“Fear of a Red Planet” #1 welcomes us to Mars in the late 21st century. News Flash: it sucks. One bitter colony sits on the side of the planet like a swollen pimple, and the sorry lot of “colonists” who live there are no more than indentured servants to the corporate bigwigs who’ve brought them there to mine for rare minerals and other raw materials. The Earth still glistens on the horizon, teetering on climate collapse and the rest of society’s ills. In “Fear of a Red Planet” #1, space exploration isn’t sexy, vast, or heroic, it’s just the natural expansion of labor exploitation. It’s a grim setting for a story, but one that’s pretty believable, and makes for a lot of swashbuckling drama. Buckle up, space cowboys.
Fear of a Red Planet #1
Written by Mark Sable
Illustrated and colored by Andrea Olimpieri
Lettered by Dave Sharpe
Reviewed by Kobi Bordoley
One woman has kept a fragile peace: the U.N.’s first and only interplanetary marshal. A lawwoman escaping a violent past on Earth, she prides herself on never having fired a shot on Mars. But when she’s tasked with solving the murder of the colony’s most hated man, her investigation threatens to tear the red planet apart.
Written by Mark Sable (MISKATONIC, WHERE STARSHIPS GO TO DIE) and illustrated by Andrea Olimpieri (Dishonored, Dark Souls), FEAR OF A RED PLANET is a near-future western with the hard sci-fi of The Expanse and the hard-boiled gunslinging of Justified.
When we talked to Mark Sable over the summer, he summed up “Fear of a Red Planet” #1 as “Deadwood in Space,” among other things. This is an apt comparison, and much of “Fear of a Red Planet” #1 feels like an introduction to a dusty western town, held together by a shoestring and the gritty law enforcers trying to keep the knots from loosening. Our sheriff in this case is Carolina Law, a U.N. Marshall tasked with keeping the peace while balancing the various factions that have imbedded themselves into the Martian social fabric. On one side we have the corporate overlords, on the other the addled workers. Sable throws in some substance use problems and ire towards drones, and all together we have a not so unfamiliar landscape of libertarians, capitalists, and anarchists of varies hues. In this way, Sable succeeds in setting up what a plausible but still intriguing Martian society could look like in the near future. Sable does a good job setting up the powder keg that is the Mars colony, and Carolina Law as the overtaxed ordinance specialist. While the feint of making a sci-fi story without aliens and all about human greed is cute, it’s not that novel. This isn’t a knock against the concept, but one reason why this is important is because Sable has a tendency towards exposition that doesn’t always feel warranted. At its core, “Fear of a Red Planet” #1 is the first issue of a who dunnit murder mystery, and could have done for a lot more furtive glances than beefy dialogue between characters. All that being said, the pacing in “Fear of a Red Planet” #1 feels good, and the heavy exposition doesn’t drag it down too much. This is an improvement from another one of Sable’s recent stories, “Where Starships Go to Die,” which we noted felt restrained by its wide reaching premise and breakneck pace.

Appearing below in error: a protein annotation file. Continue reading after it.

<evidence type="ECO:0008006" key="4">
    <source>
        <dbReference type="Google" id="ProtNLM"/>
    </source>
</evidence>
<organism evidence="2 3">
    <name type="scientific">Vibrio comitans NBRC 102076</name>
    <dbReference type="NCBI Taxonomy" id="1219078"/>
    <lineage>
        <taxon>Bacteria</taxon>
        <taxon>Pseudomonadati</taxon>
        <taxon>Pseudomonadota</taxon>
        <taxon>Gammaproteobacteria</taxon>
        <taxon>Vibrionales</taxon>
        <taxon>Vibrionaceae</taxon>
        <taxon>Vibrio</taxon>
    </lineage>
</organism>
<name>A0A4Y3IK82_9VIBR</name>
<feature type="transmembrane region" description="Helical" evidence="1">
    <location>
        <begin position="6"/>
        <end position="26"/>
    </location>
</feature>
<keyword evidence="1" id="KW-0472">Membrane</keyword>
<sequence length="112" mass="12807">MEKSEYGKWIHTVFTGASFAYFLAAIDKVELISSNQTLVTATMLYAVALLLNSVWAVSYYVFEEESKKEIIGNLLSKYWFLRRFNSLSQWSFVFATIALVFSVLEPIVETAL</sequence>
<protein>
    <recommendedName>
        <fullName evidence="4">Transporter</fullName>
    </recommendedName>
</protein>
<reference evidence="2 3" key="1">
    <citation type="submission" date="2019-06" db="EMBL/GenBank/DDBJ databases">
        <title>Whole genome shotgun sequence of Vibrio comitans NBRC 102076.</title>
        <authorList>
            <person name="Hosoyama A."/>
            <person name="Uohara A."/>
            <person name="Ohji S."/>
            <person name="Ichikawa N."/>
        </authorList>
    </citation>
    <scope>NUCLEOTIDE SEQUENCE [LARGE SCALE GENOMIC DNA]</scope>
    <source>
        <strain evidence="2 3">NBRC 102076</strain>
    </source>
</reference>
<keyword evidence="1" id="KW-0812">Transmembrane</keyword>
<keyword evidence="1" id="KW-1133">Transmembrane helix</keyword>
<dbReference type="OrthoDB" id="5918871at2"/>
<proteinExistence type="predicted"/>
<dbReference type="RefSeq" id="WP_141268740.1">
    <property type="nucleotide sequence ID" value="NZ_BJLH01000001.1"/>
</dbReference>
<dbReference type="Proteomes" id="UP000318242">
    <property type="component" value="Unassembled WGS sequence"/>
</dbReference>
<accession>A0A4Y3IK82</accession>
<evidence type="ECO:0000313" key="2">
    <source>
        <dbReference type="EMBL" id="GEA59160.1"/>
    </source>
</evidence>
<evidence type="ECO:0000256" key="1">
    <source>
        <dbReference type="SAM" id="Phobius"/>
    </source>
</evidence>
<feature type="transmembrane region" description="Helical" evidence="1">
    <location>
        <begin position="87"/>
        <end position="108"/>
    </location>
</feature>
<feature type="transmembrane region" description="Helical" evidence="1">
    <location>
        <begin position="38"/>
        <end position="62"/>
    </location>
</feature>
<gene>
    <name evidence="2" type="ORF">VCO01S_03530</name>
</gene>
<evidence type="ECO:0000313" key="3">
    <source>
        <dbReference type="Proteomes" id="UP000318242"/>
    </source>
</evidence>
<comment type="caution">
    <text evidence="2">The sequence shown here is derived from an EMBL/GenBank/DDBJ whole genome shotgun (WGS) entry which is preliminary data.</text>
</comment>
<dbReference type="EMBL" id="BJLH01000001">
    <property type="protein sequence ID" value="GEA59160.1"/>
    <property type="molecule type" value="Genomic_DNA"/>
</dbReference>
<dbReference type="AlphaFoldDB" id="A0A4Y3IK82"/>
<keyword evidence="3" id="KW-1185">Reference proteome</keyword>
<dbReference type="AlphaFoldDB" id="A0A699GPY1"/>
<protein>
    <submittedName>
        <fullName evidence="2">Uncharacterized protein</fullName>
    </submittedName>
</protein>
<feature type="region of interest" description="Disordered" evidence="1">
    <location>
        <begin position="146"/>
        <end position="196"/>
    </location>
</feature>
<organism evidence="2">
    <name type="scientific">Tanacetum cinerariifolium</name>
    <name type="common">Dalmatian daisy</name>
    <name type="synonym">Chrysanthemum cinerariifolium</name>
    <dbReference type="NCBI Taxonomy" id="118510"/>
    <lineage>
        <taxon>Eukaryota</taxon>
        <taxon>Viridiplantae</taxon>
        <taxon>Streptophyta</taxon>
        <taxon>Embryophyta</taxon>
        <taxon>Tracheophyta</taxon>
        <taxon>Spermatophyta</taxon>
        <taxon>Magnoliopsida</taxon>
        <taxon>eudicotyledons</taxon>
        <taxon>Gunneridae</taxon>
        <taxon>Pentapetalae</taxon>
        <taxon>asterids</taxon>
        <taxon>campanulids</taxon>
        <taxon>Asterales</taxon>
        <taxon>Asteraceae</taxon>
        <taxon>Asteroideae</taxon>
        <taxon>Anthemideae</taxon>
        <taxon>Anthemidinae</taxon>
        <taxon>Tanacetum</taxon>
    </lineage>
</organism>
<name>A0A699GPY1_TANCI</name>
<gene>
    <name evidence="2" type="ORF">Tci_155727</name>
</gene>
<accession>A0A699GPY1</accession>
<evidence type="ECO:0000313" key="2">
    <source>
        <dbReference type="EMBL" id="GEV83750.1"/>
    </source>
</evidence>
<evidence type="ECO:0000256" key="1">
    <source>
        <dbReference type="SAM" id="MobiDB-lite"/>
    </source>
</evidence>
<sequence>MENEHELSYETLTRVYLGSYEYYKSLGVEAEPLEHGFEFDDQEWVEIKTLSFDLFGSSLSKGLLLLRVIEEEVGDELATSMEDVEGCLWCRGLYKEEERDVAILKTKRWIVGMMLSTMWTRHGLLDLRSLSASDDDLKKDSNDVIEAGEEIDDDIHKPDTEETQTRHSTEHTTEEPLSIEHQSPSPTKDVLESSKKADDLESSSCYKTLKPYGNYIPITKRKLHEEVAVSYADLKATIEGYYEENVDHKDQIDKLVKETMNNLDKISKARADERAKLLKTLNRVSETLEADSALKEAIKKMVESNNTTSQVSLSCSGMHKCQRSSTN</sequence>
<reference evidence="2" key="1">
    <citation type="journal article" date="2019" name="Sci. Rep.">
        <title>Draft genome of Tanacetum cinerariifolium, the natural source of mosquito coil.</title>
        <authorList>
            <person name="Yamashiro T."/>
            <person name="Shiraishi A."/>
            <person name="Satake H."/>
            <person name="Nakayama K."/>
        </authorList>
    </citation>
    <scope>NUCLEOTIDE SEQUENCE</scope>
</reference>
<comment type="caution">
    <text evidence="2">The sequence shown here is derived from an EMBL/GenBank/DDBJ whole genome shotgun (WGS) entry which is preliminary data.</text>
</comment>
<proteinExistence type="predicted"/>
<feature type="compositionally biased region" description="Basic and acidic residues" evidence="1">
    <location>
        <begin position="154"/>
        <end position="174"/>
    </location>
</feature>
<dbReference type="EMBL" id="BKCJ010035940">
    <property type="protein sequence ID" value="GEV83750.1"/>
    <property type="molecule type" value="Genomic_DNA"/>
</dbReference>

In this way, “Fear of a Red Planet” #1 feels like an improvement. The plot feels clear, and there’s a directedness to it that still feels inviting and full of potential mystery. If Sable is able to keep the exposition down and the action and inferences up, we’re in for a rollicking good time. We’re ready for the red planet standoffs, that’s for sure.
If there’s some bumpiness to the prose, Olimpieri’s art really smooths things over. He’s an Italian illustrator who’s worked on a few comics, so while he’s no novice, we get the sense that the wider comics community doesn’t know his work, and they should. Olimpieri excels at realism, drawing landscapes, people, and technology that seems practical yet innovative, shiny and new yet worn down by years of use. As such, the aesthetic vibe in “Fear of a Red Planet” #1 feels like Mos Eisley, Titan AE, and Weyland-Yutani Corporation. This is a dark and hostile world, and that’s made clear from the first few pages. Olimpieri excels not just at the establishing shot, wide angle worldbuilding, but on the minute level as well. The bars, garages, and offices in “Fear of the Red Planet” #1 feel sweaty and inhabited, and the dust storms that ravage the planet are rendered in such a way that we can make out individual particles in the squall. It’s easy to feel enveloped in the art in “Fear of the Red Planet” #1.Continued below
The color palette in “Fear of the Red Planet” #1 also accomplishes so much. We’re served a heaping plateful of reds and oranges, as one would imagine in a Mars story, but not so much so that it has that weird Siccaro-effect where everything is bathed in this quasi-orientalist yellow tint (we will say though, the use of pea-soup greens and yellows in this comic are elite). In “Fear of the Red Planet” #1, shadows drink the light and the light itself is dim and frayed. It’s an unforgiving aura that really aids in the worldbuilding. That being said, the lettering in “Fear of a Red Planet” #1 is fine, but dialogue bubbles are opaque white blobs. There are a few moments of inventive lettering, but the lack of tinting or change-up in the dialogue bubbles does feel like an oversight. This may be nitpicky, but it’s really just a testament to how good the worldbuilding is in “Fear of the Red Planet” #1 that bright whites just take you out of it a little bit.
Overall, “Fear of a Red Planet” #1 is an aesthetically engaging story with a strong story that will hopefully improve in future issues. If Sable can adhere to the golden rule of “less is more,” then we don’t doubt that story will reach wide appeal.
Final Verdict: 7.8. Aesthetic and engaging…welcome to the Martian wild west.